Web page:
Motherhood doesn’t necessarily get less tiring.  However, I think it does get more manageable.  There’s longer stretches without tears and meltdowns (though, they still happen from time to time, they just look a little different now. )We come to a point where we discover we can find joy in the middle of the exhaustion.

Different Stages of Parenting 

Pregnancy stage of parenting


Exhaustion doesn’t always begin once the baby is here.  At different stages of pregnancy, even before we are holding that baby in our arms, we will find that we are more tired than normal.  We are, afterall, growing a human.

What’s nice about this stage, if it’s your first baby, is that you will find more opportunities to nap when you need to.


The baby is fresh and cute and completely reliant on you for everything.  They wake up in the middle of the night, multiple times at first, to feed.  This stage is tiring because you need to be available pretty much all the time.  The good news is, things like night time feedings don’t last too long.


Finally those night time feedings are gone, but the baby is still so small and requires a lot of attention.  You are probably still feeding quite a bit in the day, and tending to diaper changes, and holding and rocking your little one while they are crying.  Of course, even though you are tired, the baby is SO sweet that you can’t help but smile I’m sure.


This stage is tiring because suddenly that little one can walk and get into EVERYTHING.  You will be on your toes keeping up with them.  Going out will be tiring because have you ever watched a toddler who has total freedom of space?  The good news? You’ll get your exercise, for sure!  Also, toddlers say the funniest things when they start talking.  It’s so cute.

Preschool age:

No longer a toddler, but still requiring a lot of help to do things like tie their shoes, help them ride a bike, and cut their food, this is the stage you’ll hear the word “mom” repeatedly.  

School age stage of parenting


Congratulations, your child is starting to become independent.  However, you may be driving them to all the extra-curricular activities such as soccer and piano lessons.  You might be making 100 cupcakes for a school event.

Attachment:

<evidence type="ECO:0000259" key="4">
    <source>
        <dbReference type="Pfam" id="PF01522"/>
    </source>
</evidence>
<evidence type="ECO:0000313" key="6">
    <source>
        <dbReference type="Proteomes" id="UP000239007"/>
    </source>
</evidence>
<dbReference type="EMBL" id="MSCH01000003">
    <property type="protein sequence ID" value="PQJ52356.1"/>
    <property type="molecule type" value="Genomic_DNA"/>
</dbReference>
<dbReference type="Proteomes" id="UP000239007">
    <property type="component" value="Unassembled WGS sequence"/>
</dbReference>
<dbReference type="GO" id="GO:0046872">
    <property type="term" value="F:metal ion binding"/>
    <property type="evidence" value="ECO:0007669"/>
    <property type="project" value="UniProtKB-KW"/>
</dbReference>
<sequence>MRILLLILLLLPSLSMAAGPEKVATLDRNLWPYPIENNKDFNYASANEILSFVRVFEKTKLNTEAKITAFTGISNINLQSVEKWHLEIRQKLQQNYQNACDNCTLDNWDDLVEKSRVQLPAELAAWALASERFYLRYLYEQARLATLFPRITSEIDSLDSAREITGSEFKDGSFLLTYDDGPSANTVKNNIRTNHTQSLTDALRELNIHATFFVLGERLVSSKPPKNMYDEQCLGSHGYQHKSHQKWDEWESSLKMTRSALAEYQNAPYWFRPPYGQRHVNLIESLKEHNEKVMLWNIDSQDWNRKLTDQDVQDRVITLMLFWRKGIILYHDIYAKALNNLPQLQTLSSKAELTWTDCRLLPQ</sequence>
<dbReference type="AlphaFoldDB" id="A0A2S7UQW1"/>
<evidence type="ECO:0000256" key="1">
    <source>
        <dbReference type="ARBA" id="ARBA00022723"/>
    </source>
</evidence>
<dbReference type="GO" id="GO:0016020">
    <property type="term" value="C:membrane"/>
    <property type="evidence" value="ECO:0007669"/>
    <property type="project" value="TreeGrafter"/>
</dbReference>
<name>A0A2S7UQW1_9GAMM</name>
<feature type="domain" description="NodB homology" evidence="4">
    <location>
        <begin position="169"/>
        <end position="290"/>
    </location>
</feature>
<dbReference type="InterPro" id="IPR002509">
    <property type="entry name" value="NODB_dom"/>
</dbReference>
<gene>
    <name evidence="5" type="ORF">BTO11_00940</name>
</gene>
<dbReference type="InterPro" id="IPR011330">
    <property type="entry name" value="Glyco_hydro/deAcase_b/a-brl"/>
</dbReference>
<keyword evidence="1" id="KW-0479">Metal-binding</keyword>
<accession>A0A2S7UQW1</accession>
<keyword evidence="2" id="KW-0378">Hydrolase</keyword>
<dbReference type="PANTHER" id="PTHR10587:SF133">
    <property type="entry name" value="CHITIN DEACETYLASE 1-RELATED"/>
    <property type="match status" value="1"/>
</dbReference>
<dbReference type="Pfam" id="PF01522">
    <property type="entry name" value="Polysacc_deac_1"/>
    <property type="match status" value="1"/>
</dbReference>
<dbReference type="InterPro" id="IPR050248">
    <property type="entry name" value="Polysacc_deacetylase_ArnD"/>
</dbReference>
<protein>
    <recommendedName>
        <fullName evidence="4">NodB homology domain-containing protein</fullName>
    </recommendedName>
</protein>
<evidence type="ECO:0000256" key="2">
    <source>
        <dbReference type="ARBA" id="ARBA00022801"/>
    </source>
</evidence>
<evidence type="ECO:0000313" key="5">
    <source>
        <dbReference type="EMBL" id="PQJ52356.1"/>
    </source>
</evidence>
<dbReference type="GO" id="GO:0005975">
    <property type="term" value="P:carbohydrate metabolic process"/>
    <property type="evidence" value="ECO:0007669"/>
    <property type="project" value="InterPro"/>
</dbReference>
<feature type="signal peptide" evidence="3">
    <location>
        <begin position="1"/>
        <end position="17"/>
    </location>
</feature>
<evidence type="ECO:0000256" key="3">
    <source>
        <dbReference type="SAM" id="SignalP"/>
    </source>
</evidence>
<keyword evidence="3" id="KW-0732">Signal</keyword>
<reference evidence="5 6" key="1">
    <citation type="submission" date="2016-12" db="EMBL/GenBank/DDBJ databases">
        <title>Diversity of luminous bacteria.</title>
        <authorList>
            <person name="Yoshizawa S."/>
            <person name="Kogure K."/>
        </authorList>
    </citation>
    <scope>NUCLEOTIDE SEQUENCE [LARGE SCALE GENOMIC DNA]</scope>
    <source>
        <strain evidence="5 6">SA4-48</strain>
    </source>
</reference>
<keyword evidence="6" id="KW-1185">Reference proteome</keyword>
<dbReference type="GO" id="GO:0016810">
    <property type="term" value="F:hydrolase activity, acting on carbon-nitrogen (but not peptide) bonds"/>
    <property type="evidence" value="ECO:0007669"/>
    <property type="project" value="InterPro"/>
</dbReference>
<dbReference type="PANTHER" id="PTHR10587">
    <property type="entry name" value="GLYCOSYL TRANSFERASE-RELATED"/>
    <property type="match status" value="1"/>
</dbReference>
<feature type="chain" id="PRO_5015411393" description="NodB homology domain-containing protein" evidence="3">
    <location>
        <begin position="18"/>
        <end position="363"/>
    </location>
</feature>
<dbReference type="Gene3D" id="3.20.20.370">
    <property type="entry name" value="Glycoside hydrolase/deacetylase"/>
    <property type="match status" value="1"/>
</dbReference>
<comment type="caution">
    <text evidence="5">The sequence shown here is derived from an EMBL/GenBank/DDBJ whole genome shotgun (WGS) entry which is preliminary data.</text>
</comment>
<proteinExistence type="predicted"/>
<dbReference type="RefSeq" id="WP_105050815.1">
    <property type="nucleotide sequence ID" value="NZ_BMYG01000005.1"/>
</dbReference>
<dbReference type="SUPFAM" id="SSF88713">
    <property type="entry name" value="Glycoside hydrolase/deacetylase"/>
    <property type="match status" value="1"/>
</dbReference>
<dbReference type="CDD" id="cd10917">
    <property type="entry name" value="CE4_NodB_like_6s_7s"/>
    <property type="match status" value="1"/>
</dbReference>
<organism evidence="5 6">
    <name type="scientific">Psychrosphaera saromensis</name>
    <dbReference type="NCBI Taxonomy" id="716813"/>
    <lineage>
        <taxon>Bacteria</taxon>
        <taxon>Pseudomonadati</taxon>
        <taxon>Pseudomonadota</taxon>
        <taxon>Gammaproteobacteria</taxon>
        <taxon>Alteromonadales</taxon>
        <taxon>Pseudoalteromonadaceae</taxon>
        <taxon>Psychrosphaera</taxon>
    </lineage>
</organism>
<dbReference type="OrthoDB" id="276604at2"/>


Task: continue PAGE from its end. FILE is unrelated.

Oh, and they need help with their math homework which, by the way, why can’t you remember how to do grade 5 math anymore?  Good thing there’s google!  This is the stage your brain starts to get tired in my opinion.


This stage is a whole new kind of tiring.  On top of all the school-age things that make parenting tiring, now we’ve got hormones in there too.  Your child might feel sad or upset and not sure why.  So, this is where some late night talks will probably begin.

teenage stage of parenting


Teenagers have a lot of independence.  But the exhausting part will be trying to balance between letting go and keeping them safe.  And, there’s plenty of late night talks, or talking about what’s out there in the world to help them making decisions they will soon be making on their own. 

If they come are out with friends late at night you can bet you aren’t falling asleep until you know they are safe in their bed.


This is when they “fly the coop” so to speak.  I’m not at this stage yet, but I imagine it’s tiring in it’s own way, even when they aren’t at home.  It’ll be the time I worry about them, and maybe drive to who knows where at any given time if they need me.  I do think I may get more sleep finally at this stage, but that’s yet to be determined!


There are days where you will anxiously be awaiting bed time because your body is tired from lack of sleep while taking care of your baby, and the to-do list is insanely long and you just feel so overwhelmed by motherhood. First-time parents might also feel the weight of unrealistic expectations they may put on themselves.

There are little things you can do when you feel like that.

Have a slow morning

If you are a homeschooling family like ours is, take the morning slow.  Start a half hour later than usual on school work.  Make your coffee, sit on the couch, and rest another half hour before your day turns into a whirlwind.  This is one of the easiest ways to savor my morning and be thankful for what I have.